Over the years I wrote many columns for the Nevada Appeal about literacy, learning, and how to raise readers. In this column from a few years ago I pose my belief in the form of a fable about two little girls, from the same neighborhood and similar family situations. You can use your own critical thinking skills to deduce the moral of the story after reading A tale of two Saras.
Throughout my career, I often quoted Jim Trelease, author of The Read Aloud Handbook. He is the wise read aloud guru. Even if you don’t believe me, you should believe him. His book makes an excellent gift at the next baby shower you attend. Just sayin’.
Last night about midnight, while I wasn’t sleeping, I remembered this piece that I wrote a couple of years back about sleep and the lack thereof. Heaven knows, sleep deprivation may make me a little less productive, not to mention a little crankier the next day, but to a child’s still developing brain, the impact can be long-lasting.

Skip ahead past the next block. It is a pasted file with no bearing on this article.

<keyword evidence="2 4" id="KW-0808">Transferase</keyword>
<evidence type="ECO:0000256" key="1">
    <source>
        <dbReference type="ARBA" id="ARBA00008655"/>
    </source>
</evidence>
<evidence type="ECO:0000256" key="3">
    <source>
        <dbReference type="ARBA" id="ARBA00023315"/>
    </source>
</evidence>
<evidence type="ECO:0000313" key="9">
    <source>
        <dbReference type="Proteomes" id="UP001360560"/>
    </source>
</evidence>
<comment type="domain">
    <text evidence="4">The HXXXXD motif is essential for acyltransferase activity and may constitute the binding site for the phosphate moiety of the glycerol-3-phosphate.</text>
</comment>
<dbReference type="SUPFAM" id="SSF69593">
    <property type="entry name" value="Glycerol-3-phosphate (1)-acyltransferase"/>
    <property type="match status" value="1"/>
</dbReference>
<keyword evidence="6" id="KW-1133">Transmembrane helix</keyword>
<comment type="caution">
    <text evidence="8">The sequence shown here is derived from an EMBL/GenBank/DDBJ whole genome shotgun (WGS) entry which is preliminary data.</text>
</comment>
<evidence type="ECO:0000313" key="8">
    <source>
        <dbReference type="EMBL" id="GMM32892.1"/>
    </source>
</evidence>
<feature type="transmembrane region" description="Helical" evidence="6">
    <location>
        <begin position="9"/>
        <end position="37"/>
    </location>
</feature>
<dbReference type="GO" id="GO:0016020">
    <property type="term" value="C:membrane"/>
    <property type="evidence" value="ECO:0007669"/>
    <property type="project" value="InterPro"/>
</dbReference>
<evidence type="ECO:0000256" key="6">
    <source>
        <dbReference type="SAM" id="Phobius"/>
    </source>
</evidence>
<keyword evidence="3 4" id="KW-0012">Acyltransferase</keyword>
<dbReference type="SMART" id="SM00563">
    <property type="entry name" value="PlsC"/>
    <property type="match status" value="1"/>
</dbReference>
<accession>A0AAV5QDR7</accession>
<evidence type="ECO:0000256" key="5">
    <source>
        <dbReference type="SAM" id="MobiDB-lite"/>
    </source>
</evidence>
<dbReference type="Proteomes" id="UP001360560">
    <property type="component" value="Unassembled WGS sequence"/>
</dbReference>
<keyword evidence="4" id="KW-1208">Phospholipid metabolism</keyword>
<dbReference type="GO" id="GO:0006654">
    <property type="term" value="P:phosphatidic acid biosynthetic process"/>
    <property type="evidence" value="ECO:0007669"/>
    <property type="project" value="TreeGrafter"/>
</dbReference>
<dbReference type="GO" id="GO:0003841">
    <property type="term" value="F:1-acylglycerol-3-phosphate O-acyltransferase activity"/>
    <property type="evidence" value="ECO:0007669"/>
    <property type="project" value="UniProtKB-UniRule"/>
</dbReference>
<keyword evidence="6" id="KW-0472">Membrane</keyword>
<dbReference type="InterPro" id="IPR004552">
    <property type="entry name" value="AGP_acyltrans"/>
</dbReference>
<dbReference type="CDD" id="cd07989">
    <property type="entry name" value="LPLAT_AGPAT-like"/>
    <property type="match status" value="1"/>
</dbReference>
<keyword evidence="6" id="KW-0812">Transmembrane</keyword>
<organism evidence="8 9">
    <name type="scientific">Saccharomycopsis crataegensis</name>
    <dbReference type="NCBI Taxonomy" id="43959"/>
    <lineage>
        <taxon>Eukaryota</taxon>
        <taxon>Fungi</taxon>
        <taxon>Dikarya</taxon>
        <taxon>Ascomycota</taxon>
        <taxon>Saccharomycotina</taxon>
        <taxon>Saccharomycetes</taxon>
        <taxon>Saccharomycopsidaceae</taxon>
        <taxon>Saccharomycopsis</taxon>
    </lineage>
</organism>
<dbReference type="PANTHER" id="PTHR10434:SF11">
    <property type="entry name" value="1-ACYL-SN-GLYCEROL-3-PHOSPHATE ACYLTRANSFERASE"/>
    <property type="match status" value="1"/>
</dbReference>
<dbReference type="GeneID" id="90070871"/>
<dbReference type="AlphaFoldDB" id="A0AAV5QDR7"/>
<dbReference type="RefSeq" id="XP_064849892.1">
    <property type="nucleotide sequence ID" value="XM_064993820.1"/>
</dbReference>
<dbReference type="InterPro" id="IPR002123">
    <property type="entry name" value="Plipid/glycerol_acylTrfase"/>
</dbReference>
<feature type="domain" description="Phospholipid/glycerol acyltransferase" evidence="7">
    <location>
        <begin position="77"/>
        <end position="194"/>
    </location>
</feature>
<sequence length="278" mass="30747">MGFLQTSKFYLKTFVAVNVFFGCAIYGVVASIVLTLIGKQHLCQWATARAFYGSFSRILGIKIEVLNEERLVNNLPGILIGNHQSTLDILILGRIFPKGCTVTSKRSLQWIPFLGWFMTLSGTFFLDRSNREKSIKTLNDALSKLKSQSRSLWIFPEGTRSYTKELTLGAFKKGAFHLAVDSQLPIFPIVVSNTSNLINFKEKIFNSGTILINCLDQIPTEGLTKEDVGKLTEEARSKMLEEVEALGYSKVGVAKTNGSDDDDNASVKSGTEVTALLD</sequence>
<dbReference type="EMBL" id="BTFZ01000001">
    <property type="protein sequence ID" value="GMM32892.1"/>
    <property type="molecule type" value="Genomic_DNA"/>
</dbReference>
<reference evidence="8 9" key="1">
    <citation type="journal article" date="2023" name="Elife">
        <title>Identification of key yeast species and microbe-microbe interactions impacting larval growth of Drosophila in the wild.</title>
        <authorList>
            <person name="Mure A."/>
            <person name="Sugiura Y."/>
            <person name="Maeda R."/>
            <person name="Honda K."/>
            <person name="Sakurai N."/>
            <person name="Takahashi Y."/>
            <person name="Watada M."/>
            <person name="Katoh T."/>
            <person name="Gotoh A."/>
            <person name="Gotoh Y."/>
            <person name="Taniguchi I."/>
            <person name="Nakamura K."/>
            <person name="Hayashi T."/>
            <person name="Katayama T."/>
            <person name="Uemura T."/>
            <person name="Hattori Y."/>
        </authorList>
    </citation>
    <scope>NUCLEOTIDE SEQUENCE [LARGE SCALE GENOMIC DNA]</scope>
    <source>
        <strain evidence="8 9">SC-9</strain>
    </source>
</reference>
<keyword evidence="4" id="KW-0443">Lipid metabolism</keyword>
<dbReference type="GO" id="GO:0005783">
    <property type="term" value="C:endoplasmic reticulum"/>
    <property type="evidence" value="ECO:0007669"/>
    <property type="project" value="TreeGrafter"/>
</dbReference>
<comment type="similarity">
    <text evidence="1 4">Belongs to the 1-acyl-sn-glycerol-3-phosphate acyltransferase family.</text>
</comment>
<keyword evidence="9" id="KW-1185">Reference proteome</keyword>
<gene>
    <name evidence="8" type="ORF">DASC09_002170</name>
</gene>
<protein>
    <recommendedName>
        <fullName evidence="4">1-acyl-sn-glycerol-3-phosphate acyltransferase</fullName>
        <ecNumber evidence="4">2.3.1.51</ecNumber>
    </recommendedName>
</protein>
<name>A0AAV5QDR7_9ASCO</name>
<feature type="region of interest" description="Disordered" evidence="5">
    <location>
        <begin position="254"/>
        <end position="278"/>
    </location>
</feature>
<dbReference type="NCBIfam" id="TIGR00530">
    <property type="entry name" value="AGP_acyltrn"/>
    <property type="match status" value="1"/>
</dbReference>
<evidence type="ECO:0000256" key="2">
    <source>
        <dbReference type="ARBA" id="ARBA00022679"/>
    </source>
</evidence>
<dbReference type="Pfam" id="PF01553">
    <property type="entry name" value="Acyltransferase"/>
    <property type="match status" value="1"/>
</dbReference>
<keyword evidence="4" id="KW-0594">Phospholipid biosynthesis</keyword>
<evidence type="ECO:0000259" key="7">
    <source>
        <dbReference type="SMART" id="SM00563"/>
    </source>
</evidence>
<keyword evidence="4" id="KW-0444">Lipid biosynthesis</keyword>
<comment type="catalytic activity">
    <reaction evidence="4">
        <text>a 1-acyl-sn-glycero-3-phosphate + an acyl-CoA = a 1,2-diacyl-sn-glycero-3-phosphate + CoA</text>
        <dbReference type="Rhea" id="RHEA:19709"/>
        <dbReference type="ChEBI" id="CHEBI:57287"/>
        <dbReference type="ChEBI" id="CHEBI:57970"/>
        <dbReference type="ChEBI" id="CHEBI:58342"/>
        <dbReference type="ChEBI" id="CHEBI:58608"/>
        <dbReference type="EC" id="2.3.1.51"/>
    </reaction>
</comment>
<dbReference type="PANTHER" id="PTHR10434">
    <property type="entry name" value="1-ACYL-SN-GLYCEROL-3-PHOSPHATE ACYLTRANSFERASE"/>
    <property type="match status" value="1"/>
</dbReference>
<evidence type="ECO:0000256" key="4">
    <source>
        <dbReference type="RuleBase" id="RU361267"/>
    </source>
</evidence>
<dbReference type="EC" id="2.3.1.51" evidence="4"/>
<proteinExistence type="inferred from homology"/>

“Sleep deprivation has been linked to a lack of cognitive development and impulse control. New evidence also suggests a correlation with a host of problems, including memory issues, obesity, car accidents, diabetes, binge eating, hypertension, depression and Attention Deficit Hyperactivity Disorder.”
Click on over to read more about sleep deprived kids. There are also tips on how to fix a “broken” sleep schedule.
“If there is no solution to the problem, then don’t waste time worrying about it. If there is a solution to the problem, then don’t waste time worrying about it.” ~Dalai Lama.
This column appeared on New Year’s Eve a year ago in the Nevada Appeal. Click on over to read… Count your blessings